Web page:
Trying to find momentum stocks when the stock market is falling into a bear market is next to impossible. However, there are key levels at which to buy five of these former high-flyers in anticipation or a return of momentum.
Which stocks should you be considering?
Start with Apple (AAPL) . This is the obvious first choice of a stock that has fallen from an all-time high and into bear market territory in less than 12 months. Apple was the first to report quarterly results of these five momentum names. It must stay above its 200-week simple moving average to have a chance to regain upward momentum.
TheStreet's Jim Cramer has long stated that you own Apple, you don't trade it. According to Cramer and Jack Mohr, research director of Cramer's charitable portfolio, Action Alerts PLUS, the current selloff in Apple shares is "overdone" although they understand investors' concerns about iPhone sales numbers compared with the same period a year ago.
"We understand that shares could remain range-bound in the near term until catalysts come to fruition in the back half of the year," they wrote. However, they still maintain a long-term price target of $140.
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Pandora (P) reports quarterly results after the closing bell on Thursday. Analysts expect the company to report a loss of 6 cents a share. This stock has been below its 200-week simple moving average since the week of Oct. 23.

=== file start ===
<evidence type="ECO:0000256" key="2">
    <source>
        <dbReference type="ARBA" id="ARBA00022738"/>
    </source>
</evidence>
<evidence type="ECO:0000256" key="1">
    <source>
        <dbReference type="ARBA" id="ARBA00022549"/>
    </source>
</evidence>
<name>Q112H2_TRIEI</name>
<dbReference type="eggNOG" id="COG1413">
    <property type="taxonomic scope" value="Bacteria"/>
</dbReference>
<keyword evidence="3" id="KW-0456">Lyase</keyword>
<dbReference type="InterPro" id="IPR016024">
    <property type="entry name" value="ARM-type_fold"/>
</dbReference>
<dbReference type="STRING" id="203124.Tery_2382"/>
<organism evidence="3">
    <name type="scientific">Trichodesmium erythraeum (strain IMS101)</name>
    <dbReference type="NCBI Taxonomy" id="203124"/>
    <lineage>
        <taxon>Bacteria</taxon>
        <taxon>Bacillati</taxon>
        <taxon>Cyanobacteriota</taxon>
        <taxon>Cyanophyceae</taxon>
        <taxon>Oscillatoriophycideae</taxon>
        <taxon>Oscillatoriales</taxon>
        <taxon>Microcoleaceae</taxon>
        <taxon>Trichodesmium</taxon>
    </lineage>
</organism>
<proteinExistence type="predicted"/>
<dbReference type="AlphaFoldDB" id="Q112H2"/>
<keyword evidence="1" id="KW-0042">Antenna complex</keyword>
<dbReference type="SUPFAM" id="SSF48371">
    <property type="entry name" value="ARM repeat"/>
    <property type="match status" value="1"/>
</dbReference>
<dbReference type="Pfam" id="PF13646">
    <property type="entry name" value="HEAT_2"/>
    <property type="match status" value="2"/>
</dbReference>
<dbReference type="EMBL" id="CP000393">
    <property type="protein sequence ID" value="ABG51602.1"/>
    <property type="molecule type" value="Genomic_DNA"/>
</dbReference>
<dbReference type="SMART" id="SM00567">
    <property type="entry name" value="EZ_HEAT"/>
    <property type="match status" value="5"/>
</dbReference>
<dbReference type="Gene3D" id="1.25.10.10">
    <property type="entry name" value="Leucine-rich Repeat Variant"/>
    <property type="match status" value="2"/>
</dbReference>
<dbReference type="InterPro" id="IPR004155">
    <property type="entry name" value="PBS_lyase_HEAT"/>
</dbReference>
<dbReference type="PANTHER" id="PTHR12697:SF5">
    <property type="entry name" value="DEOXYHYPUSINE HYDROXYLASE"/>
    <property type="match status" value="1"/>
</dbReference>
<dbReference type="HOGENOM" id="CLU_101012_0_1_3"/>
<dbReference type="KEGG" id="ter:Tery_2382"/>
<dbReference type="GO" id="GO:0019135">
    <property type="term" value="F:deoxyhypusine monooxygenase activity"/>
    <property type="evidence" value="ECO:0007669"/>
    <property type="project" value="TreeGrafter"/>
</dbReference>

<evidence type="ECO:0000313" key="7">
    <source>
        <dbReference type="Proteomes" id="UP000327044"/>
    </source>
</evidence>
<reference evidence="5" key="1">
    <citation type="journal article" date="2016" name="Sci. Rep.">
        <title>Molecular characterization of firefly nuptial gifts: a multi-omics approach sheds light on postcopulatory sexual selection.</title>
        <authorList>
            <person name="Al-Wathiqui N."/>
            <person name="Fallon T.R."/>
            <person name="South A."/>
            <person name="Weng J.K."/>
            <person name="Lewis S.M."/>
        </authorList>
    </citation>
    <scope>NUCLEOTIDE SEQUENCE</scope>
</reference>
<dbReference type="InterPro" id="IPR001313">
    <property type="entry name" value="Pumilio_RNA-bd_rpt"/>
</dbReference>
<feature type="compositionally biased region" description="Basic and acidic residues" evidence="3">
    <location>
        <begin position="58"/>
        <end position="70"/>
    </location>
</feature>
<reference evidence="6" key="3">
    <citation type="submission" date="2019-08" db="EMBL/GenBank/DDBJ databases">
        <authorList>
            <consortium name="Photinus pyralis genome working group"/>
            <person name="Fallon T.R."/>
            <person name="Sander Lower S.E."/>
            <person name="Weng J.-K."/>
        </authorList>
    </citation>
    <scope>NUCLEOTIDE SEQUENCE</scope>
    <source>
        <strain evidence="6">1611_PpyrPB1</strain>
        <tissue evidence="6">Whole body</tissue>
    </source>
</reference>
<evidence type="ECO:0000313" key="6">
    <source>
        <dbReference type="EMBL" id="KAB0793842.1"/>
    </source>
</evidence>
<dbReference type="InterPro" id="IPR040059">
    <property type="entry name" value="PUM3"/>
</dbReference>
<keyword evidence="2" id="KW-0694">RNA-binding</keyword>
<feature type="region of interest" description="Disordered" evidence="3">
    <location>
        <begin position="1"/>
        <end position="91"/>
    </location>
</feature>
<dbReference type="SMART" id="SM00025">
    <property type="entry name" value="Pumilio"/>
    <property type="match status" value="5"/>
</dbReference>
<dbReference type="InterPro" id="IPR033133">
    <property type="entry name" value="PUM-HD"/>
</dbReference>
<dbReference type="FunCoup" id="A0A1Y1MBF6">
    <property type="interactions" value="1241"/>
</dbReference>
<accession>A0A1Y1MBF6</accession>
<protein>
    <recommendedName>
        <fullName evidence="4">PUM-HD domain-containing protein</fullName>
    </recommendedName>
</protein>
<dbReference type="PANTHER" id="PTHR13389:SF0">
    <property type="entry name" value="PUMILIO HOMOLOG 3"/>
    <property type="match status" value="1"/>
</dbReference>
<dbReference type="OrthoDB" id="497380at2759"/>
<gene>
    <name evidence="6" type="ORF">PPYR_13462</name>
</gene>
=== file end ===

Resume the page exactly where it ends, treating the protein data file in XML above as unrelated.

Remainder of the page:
Tesla Motors (TSLA) reports quarterly results after the closing bell on Wednesday. Analysts expect the company to report a loss of 34 cents a share. This stock began the week below its 200-week simple moving average for the first time ever.
Twitter (TWTR) reports quarterly results after the closing bell on Wednesday. Analysts expect the company to report a loss of 13 cents a share. This stock set an all-time low on Monday and has not been publicly-traded long enough to have a 200-week simple moving average.
On this stock, the smallest position in the AAP portfolio, Cramer and Mohr aren't expecting much, considering Twitter a "show me story."
"While we have long touted the company's unlocked potential, and agree that many outside parties likely see the same possibilities, the fact remains that the user engagement issues continue to highlight results," according to Cramer and Mohr. "Recent turnover and management shakeups only add to the murky situation that a buyer would have to inherit, address and ultimately fix, all of which would require substantial time and resources."